Fallout 3 Previewed

With the forced change over of development from Black Isles to Bethesda, a lot of people have been worried about whether the spirit of the original two games is going to be maintained. The fact that it is Bethesda that is developing Fallout 3 is an indication that we can expect a game in which graphics play a very important part if Oblivion is any indication. The problem is that so far Bethesda’s best work has been in environments that are substantially different to those that the Fallout series have been based in thus far.

For most people, it is the sense of continuity that is most at risk, because the essence of the game is truly derived from those who develop it. This essence is impossible to pass from one company to another, even if all staff involved also move across. On paper the proposition appears good, giving an award winning games franchise to a studio that is award winning in its own right. Unfortunately, situations like that which have occurred recently have shown that the reality often falls grossly short of what is expected (naming no names of course).

The fact that the game is available on multiple platforms merely enlarges the circle of people to whom the game is likely to appeal to, but there are genuine complaints that layers of complexity in the games is likely to be lost in the quest to ensure that it can be played on 360, PS3 and PC. Widespread appeal is essential for any game wanting to be seen as a major success, but those people who played the previous games on PC may find something missing if they play this one on a console, although the improved graphics are likely to counter balance this issue for many people.

While discussion about the game has been slightly dulled during this time due to a major industry focus on the Second Coming, otherwise known as the release of Halo 3, this is likely to pick up after the Event has occurred. Sequels to highly rated games, particularly those that are created by different studios to the original, are always under pressure to provide the same level of innovation, while holding true to the original themes and elements. This often creates a sense of disillusionment on the part of the gamers for whom anticipation leads to hyped up expectations. Many sequels are perfectly good games in their own right, but with the weight of their namesake hanging over them, they are derided as ineffectual and unsatisfactory.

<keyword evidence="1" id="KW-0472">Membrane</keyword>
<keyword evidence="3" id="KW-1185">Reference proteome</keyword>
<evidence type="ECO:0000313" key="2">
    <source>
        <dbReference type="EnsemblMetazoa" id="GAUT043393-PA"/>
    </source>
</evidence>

With a game that has accumulated such a devoted following, the No Mutants Allowed site being a prime example, there are likely to be a large number of complaints about the game, no matter how much work is put into it. While this is only to be expected since a new company is creating the game, gamers should bear in mind that even if Black Isle studio had made the game, it would also have taken a very different path to the original. As a standalone game it actually has a far better chance of becoming successful and well loved in its own right. The name behind it is likely to increase sales, but the long term fan base that has been built around the series may take a hit.

Although Bethesda claims to be retaining a large portion of the elements that attracted most gamers to the first two instalments, there do seem to be large discrepancies. A principal aspect that is being done away with for Fallout 3 is the open ended story that was present in the first games. It has been officially stated that the game will have definitive endings to be determined by the actions you take. This greatly limits the number of potential endings that you can encounter, which is likely to be off-putting since this is what attracted gamers to the franchise originally.

So far, the game itself looks like a winner, but judging it on the strength of the teaser trailer and released artwork is risky to say the least. In spite of this, the award’s it’s been receiving are a good indication that those who are most informed like where it’s going. Unfortunately, the people that have a say in the winners of those awards comprise a very tiny segment of the gaming market and it is to the mass-market that the game needs to appeal. The trailer looks good so far, but it will take a lot more than that to persuade gamers, and particular Hardcore Fallout fans, that the game lives up to it’s predecessors. This wouldn’t have been such a problem if the first two games hadn’t set the bar so high originally.

Using the people like Ron Perlman and Liam Neeson shows two things. Firstly, Bethesda would like to ensure that at least superficially that game is going to feel the same, something that Ron Perlman’s voiceovers will accentuate. Using Liam Neeson as the voice of someone very close to the protagonist shows that they are willing to spend a lot of money on getting details right. The problem though is likely to be in the details, which Bethesda is sure to make beautiful and well rendered, but in the overall package.

In the end, the allure of Fallout 3, while it may pale in comparison to the Second Coming (see above), is likely to attract fans and the public to the game, but it is it’s adherence to the standards of 1 & 2 that will keep people playing. However, before then Bethesda needs to prove that they can release the game at some point close to the anticipated release date rather than leaving fans hanging around. Personally, I hope the Bethesda comes through and proves to us that they can take another company’s franchise and create a game that is intrinsically their own, but still faithful to the source.

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